If you’re a regular follower of my blog, you know we’re moving to Panama in 2020 – Boquete, Panama to be specific.
I’ll be quitting my job at the end of 2019 and then getting everything prepared and ready to go while my daughter finishes her fourth-grade year of school.
To say we’re excited would be an understatement. In the blink of an eye, everything’s changing. We’ll have vast new territory to explore and no 9-5 jobs getting in the way of making it happen.
I have that perfect vision in my head about us all having breakfast together in the morning before my daughter heads off to school. Then my wife and I spend some time taking a nice walk around town.
We go back to the house and work in the garden for a little bit. Then I spend a few hours working on my blog or other projects I want to do.
That means that after school, I can be there 100% for my daughter for as much as she wants.
With no formal job during the daytime, I can get all the rest of the less important stuff out of the way during that time (paying bills, side hustles, hobbies, etc.). The stress of trying to balance those tasks with family time during the evenings and weekends will now be gone.
When she’s not in school, we’ll be able to go to the beach, do some nature hikes, explore the country, and go on a cruise or two a year.
I’m also looking forward to trying a lot of the Panamanian restaurants there. All the places we tried when we were there were fantastic and at a fraction of the cost that you’d find here.
Sounds great, right?
Nevertheless, that’s all a fantasy. I do think we’ll be able to make a good portion of my dreams a reality. Like I said, though, this is a lot of change happening to us at the same time.
Think about that.
Suddenly, I’ll be quitting a job that I’ll have worked at for 20 years. Then shortly thereafter, we’ll be uprooting and moving to a country we’ve only spent a short amount of time visiting.
Our daughter will be starting at a school not just in a new city, but a completely different country – at an age where change can be hard for a kid.
Small changes at one time can make it easier to predict an outcome, but it’s a little more difficult when everything’s changing.
So what if our new life turns out not to be everything we expected? What if ends badly?
What if moving to Panama just plain sucks?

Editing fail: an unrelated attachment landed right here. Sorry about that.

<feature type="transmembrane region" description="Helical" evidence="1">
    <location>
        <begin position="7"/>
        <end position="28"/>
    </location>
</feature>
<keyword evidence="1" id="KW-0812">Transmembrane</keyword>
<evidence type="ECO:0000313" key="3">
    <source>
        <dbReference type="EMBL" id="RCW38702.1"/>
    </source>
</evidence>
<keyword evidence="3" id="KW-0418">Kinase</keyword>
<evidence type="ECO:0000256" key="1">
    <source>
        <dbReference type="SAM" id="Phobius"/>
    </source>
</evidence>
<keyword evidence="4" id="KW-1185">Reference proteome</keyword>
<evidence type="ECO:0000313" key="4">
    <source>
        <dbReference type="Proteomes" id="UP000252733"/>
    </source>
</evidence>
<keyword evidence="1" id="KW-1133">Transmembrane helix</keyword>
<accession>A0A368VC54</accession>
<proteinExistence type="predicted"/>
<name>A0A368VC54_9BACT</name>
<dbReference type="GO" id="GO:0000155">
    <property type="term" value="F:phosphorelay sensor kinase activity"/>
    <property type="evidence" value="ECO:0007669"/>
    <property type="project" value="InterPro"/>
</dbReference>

Maybe the problems are big such as just missing our family and friends much more than we expect. Or perhaps we simply hate the slow-moving pace of Panama too much. Or the schools aren’t good for our daughter for whatever reason.
It’s also possible that there’s just a bunch of small problems that drive us nuts. Maybe the water pressure sucks there and makes every shower horrible. Or dealing with mold in the house becomes a nightmare due to the high humidity that Panama presents.
We’ll never know until we’re actually living there. So what can we do to prepare for this possibility?
The fallback plan
Obviously, there’ll be a number of things in Panama that are going to be different from our expectations. However, if it just turns out not to be a good fit for us, we want to be prepared to move.
Although we’re expecting the cost to be almost half of what it is here in Ohio (which already boggles my mind!), we’re not going to use that as our cost basis.
First off, we don’t know the area 100%, which also means I don’t know exactly what expenses will be for our personal cost of living.
Yes, we read a lot and see what the numbers should be like. I broke down some of these numbers in my “The Cost of Living in Panama… Geoarbitrage at Work!” post. We also know that if we live like an American while there it’s going to cost us a lot more than if we live like locals.
But in all actuality, we’ll never really know how much it’s going to cost us until we make moving to Panama a reality.
And second, what if we decide not to stay for whatever reason that might be? If we’ve only planned on having extremely low expenses, we might be fine while living in Panama. However, we’ll have trapped ourselves with needing to get jobs if we come back due to the higher cost of living.
The solution’s actually simple…
We’re padding what we think our expenses will be. In fact, we’re planning on our numbers being very similar to what they would be if we retired here.
Therefore, if our costs are higher than expected, we’ll have some breathing room. And if not, boy, this will be a nice bonus and give us a little more breathing room for some fun!
And, of course, if we decide to move back, we’ll be more prepared.
The good news is that this isn’t really costing us more time for saving up than it would have otherwise. One of the screw-ups I made in my past few years of saving was pouring everything we had into our pre-tax accounts. The crazy match I get from my 401(k) makes pushing to the federal max a no-brainer and the same goes for our HSA.
Unfortunately, that meant that I haven’t built up our taxable dollars to where they need to be yet. So that’s been our focus and will continue to be until I quit my job at the end of 2019 and it would have been regardless of if we stay or go.
So what if moving to Panama ends badly?
If moving to Panama doesn’t go the way we expect it to, so be it. We’re planning on living there forever – or least a really long time – but you just don’t know.
There’s no way to foresee every detail on what to expect before we get there. Some things are going to go the way we want and some things won’t.
All we can do is prepare for the possibility that we might need to move back if it ever comes to down to that. Then, if needed, we won’t be stuck in a bad position on trying to figure out what to do.
I don’t think moving to Panama will end with us coming back, but better safe than sorry!
What do you think – does that makes sense?
Thanks for reading!!